What was it like working with the cast?

“They were honestly amazing. We had such a tight and ambitious schedule and they were all so professional and prepared. We really concentrated on the tone of the movie when we rehearsed and talked about the characters. I wanted a certain type of rhythm with the witty dialogue that we developed in the script. It’s almost like a throwback to some of the early screwball romantic comedies, but I wanted it all to feel natural and not too forced. They all really got it.

“We wouldn’t have made our schedule if they hadn’t been so great. There were no attitudes, no egos. We all clicked and had a lot of fun working together. On the very last day of shooting, Noah, Laura, Camila and Odiseas all got together and had a picnic in the park to celebrate the successful shoot. I remember seeing the photos they took and they looked so happy together.”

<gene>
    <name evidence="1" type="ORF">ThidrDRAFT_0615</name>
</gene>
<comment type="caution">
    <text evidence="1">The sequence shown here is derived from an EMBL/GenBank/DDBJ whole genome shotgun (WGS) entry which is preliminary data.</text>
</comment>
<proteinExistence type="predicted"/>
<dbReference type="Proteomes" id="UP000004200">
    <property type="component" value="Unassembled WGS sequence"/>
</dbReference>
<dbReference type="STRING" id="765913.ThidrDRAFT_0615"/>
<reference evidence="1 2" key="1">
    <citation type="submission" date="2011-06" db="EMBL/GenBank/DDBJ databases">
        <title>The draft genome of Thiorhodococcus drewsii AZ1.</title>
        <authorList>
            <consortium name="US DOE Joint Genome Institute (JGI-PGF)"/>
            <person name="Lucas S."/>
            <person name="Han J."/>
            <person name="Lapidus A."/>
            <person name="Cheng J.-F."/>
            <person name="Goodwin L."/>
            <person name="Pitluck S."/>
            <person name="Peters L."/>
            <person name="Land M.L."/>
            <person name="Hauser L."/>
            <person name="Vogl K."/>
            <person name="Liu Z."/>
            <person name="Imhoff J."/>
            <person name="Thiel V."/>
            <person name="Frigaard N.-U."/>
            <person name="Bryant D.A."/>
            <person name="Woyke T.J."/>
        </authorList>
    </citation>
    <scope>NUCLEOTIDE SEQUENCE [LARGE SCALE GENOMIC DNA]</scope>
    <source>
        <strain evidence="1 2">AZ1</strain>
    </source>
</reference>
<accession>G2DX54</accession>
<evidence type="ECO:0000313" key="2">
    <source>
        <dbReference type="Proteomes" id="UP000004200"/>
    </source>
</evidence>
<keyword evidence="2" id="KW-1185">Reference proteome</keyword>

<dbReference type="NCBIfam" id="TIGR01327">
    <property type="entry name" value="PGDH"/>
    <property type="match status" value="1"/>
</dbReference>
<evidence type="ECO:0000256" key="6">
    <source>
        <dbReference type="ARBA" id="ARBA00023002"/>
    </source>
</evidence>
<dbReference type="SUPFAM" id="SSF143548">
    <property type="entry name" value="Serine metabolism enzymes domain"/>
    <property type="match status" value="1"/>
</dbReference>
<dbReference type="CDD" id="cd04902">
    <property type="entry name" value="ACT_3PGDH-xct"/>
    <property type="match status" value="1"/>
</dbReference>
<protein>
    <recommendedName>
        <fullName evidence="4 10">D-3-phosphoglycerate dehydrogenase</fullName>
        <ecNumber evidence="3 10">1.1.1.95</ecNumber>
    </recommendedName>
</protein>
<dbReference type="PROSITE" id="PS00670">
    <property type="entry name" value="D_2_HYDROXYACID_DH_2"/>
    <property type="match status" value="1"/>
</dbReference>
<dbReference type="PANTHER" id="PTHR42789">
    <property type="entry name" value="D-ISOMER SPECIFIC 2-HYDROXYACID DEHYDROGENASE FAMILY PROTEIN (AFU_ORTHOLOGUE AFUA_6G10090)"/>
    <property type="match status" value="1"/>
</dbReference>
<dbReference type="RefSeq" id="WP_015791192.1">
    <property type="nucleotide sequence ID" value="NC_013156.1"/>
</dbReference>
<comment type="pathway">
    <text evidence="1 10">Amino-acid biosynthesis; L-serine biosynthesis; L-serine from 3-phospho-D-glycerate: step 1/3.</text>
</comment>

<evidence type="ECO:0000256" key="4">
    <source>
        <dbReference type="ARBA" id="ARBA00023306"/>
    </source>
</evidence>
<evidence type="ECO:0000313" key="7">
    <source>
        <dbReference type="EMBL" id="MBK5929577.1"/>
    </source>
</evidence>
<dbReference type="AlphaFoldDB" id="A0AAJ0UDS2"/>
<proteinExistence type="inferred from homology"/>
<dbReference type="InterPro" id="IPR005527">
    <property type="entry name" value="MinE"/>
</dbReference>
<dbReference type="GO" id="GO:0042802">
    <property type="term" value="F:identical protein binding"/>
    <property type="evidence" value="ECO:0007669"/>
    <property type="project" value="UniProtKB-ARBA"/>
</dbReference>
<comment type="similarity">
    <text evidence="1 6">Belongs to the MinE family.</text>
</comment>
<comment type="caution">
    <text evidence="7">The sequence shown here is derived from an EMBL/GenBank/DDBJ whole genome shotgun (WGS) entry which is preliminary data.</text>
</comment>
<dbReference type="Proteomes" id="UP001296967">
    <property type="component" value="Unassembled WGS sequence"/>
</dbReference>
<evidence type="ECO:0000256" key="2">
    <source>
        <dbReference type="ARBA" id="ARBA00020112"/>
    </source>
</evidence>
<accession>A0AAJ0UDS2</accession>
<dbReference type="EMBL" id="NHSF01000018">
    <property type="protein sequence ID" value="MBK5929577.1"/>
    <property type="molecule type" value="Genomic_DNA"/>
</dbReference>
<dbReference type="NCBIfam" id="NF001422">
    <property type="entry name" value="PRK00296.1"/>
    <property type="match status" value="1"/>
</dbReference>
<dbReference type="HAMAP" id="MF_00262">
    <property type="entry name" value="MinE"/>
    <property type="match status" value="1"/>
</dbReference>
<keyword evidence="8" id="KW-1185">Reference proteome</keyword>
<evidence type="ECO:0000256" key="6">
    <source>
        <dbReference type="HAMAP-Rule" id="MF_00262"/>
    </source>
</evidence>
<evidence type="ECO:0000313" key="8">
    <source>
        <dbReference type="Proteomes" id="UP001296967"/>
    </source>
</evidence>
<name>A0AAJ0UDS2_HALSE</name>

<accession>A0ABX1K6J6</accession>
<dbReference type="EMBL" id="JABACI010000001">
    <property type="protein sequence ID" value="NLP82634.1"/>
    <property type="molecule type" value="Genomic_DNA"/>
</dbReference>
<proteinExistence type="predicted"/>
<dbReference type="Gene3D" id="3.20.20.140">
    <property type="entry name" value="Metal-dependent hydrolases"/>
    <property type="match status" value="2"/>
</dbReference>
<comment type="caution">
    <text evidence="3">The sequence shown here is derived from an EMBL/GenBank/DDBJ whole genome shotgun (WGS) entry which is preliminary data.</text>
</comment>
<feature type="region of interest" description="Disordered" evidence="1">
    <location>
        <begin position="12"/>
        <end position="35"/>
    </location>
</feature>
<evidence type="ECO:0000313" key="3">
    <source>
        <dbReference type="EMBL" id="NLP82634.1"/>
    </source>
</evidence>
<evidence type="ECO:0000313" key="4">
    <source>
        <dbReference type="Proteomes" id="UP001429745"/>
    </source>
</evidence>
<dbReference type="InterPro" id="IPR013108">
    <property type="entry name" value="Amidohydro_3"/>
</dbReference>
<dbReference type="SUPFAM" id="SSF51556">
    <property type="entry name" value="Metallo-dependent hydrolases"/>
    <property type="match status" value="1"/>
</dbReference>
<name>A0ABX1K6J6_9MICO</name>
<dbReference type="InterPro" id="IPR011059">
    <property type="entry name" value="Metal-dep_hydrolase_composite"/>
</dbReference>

How different is The Perfect Date from your other films?

“It’s a different type of story than my other two films and a different style of humor.” 

How do you think the film will resonate with millennials?

“Millennials, and everyone really in today’s world, are used to connecting with people online. And the character of Brooks has to try on various personalities before he gets a better understanding of who he really is. I think that basic idea is very relatable, now more than ever with social media.” 

What’s your idea of a perfect date and what would it require (aside from money)?

“I’m pretty simple when it comes to dating. In the beginning, I just want good food somewhere and good conversation. If a simple evening is fun, then it’s a good sign in my opinion!”

What do you want audiences to take away from the film?

“This is meant to be a fun, feel-good movie with a heart and a healthy dose of wit to it. I really hope audiences have fun watching it and that they connect with the characters. I always like when I see a film where I want to hang out with the characters and spend time in their world.”

  • Latest
  • Trending
Are you sure you want to log out?
Login is one of the most vibrant, opinionated, discerning communities of readers on cyberspace. With your meaningful insights, help shape the stories that can shape the country. Sign up now!

or sign in with